FIG. 3 is an exploded diagramatic view in partial cross section and partially broken away and showing assembly of a drill bit of the invention with a sealing ring;
FIG. 4 is a broken away view of two sealing rings of modified form and used in combination with one another to form a labyrinth-type seal; and
FIG. 5 is a broken away view of another sealing ring modification.
Referring first to FIG. 1, a rock bit 10 may be provided with three conical rolling cutters 12, of which but one cutter is depicted in the drawing. The bit, which may be threaded onto the lower end of a well string, includes a body 14 bearing at its lower end a journal 16. The conical rolling cutter 12 has an open, recessed end for receiving the journal 16, and the cutter and journal are so oriented as to permit the conical surface of the cutter to roll generally horizontally on the bottom surface of the well holes being drilled. Internal anti-friction bearings, shown as roller bearings 17 and ball bearings 18, rotatably mount the cutter 12 to the journal 16, with the ball bearings retaining the cutter on the journal. The ball bearings may be inserted through a lateral insertion hole 18.1 in the journal which is later filled with a plug 18.2, all as is known in the art. Extremely hard cutting inserts 19, which may be of a hard metal carbide such a tungsten carbide, are provided in the conical surface of the cutter.
The cutter 12 and journal 16 are provided with closely confronting, circumferential surfaces (12.1, 16.1 in FIG. 3) which are adjacent and spaced inwardly slightly from the open end of the cutter. In one of these surfaces (the journal surface in FIGS. 1 and 3), an annular groove 20 with a generally rectangular cross section is provided. The groove includes side walls 20.1 and a flat bottom 20.2 all as shown best in FIG. 3, the groove confronting the generally cylindrical inner surface 12.1 of the cutter. For strength, the groove may have rounded internal corners as shown best in FIG. 3.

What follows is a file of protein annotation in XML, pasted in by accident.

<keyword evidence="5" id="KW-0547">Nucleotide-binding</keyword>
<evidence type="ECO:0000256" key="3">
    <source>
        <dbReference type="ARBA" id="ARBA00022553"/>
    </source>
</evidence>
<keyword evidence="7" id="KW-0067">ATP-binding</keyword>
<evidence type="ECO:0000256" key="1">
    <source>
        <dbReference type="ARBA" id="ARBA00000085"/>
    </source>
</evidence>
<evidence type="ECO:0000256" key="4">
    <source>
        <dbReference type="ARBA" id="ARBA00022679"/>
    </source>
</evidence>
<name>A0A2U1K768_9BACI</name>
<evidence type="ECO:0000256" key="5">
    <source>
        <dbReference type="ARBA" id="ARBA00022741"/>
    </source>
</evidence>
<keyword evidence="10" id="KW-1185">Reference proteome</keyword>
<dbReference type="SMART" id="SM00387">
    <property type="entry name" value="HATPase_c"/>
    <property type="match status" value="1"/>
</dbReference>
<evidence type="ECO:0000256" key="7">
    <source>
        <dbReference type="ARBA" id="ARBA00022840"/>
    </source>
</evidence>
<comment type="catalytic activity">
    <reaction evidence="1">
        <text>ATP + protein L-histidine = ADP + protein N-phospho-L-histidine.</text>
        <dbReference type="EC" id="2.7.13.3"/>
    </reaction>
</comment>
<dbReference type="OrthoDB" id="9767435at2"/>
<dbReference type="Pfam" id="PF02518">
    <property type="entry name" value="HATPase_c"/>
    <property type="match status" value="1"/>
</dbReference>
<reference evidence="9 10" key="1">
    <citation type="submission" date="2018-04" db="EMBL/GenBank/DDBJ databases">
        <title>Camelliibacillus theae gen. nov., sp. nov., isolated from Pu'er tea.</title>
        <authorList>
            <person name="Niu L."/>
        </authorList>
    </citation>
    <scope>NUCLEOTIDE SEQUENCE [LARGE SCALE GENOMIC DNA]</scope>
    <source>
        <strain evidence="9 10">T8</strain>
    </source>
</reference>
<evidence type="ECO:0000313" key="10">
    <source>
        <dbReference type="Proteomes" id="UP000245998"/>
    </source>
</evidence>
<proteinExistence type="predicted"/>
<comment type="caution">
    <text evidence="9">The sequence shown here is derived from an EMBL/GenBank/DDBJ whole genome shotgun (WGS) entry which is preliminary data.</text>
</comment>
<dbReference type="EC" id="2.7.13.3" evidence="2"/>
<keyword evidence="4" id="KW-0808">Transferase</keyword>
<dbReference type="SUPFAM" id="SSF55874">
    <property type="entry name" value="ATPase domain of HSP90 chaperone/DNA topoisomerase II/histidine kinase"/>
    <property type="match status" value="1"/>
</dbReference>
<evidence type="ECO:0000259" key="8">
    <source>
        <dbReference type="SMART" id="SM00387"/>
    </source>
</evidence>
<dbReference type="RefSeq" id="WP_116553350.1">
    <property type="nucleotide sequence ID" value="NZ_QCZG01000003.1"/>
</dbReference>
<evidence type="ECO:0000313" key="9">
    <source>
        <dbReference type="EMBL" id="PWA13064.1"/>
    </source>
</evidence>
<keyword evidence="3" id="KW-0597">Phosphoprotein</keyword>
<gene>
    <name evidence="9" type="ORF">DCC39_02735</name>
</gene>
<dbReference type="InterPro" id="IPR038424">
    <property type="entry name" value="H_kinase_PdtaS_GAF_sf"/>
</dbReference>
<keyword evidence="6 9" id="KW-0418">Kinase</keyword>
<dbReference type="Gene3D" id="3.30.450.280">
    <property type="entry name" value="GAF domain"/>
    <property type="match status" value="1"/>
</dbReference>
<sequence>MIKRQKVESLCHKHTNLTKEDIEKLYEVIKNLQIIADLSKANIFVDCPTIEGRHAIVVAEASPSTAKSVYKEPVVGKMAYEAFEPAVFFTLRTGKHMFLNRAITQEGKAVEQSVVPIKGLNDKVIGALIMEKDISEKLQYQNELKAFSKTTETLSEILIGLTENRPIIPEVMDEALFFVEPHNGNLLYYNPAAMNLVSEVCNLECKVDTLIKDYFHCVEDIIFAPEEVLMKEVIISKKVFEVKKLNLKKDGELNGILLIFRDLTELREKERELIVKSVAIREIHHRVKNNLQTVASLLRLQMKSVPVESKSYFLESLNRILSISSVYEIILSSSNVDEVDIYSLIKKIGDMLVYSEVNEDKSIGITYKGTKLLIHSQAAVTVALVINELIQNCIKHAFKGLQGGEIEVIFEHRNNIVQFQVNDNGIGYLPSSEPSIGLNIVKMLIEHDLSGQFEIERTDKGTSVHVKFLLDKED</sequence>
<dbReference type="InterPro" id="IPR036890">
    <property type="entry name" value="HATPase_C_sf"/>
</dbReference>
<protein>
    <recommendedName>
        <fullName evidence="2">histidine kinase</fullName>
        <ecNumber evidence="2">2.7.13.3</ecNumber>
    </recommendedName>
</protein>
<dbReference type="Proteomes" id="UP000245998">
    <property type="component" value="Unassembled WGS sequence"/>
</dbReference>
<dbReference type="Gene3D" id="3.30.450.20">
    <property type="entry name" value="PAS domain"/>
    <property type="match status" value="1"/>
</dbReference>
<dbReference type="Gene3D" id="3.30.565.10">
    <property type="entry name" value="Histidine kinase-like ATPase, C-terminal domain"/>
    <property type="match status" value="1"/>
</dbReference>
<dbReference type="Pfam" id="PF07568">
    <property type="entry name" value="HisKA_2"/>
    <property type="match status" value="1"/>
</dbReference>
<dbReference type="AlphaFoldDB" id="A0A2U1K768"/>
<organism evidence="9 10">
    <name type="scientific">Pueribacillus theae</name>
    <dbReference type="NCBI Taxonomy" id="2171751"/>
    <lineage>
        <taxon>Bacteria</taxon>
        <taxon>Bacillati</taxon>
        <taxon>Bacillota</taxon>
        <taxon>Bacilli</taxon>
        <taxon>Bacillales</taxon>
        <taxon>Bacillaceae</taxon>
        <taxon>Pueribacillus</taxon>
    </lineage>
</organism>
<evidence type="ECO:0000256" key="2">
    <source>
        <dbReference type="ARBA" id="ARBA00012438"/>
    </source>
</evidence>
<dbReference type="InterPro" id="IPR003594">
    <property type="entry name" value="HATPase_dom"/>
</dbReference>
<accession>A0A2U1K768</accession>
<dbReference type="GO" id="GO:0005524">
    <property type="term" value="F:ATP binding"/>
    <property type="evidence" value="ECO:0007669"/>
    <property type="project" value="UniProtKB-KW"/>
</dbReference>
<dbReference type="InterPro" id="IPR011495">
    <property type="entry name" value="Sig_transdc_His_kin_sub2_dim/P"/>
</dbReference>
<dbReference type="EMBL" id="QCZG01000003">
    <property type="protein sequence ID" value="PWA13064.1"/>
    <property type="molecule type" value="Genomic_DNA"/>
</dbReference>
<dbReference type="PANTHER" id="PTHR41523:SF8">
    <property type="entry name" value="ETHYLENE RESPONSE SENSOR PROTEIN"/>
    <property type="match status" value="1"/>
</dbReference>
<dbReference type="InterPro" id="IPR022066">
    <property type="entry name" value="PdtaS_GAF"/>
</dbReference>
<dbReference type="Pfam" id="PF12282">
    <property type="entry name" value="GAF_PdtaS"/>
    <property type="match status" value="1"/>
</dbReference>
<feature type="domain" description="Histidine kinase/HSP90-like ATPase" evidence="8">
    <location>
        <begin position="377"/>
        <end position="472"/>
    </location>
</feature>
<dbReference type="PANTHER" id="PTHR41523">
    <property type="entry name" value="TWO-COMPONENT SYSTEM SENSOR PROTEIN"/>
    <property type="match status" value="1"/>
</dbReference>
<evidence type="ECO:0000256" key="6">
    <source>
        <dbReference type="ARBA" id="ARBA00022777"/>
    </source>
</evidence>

Sealing ring means, comprising one or more spring-loaded sealing rings such as ring 22 in FIG. 2, is provided, the ring or rings being desirably of generally rectangular cross section. The ring 22 is of a springy metal, such as spring steel, and is split so that it may expand or contract slightly against spring pressure. As shown in FIG. 2, the split ends 22.1 of the ring may be provided with interfitting ends. For example, the ends may have teeth 22.2, 22.3 which permit the circular continuity of the ring to be maintained as the diameter of the ring is changed; that is, the teeth at the ends of the ring will always interleave to some extent as the ring is compressed or expanded. With reference to the journal and cutter of the drawing, the diameter of the sealing ring at rest is slightly greater than the diameter of the cylindrical surface 12.1 of the cutter, and the ring is capable of being compressed into a diameter slightly less than the diameter of the surface 12.1.
If two or more sealing rings are to be used, they may have their end portions staggered circumferentially, as shown in FIG. 4, to form a labyrinth-type seal for more effectively preventing the entrance of contamination to the bearings or the escape of a lubricant therefrom. The split rings need not have interfitting ends however, when two or more rings are thus employed in a labyrinth seal.
The interfitting teeth in the ring 22' depicted in FIG. 4 are designated 22.2' and 22.3', respectively, and have a generally uniform rectangular cross section throughout their length so as to continuously interfit closely with each other as the spring is contracted and expanded. The teeth 22.2', 22.3' of the ring 22' depicted in FIG. 5 have interlocking ends 22.5, 22.6 which permit expansion and contraction of the ring but which restrain the ends of the ring from separating altogether.
The sealing ring or rings may be made of hard but springy heat resistant and gall and wear resistant metals such as stainless steel, Stellite Haynes 25 (an iron based alloy of the Stellite Division, Cabot Corporation), Hastalloy B.C., etc.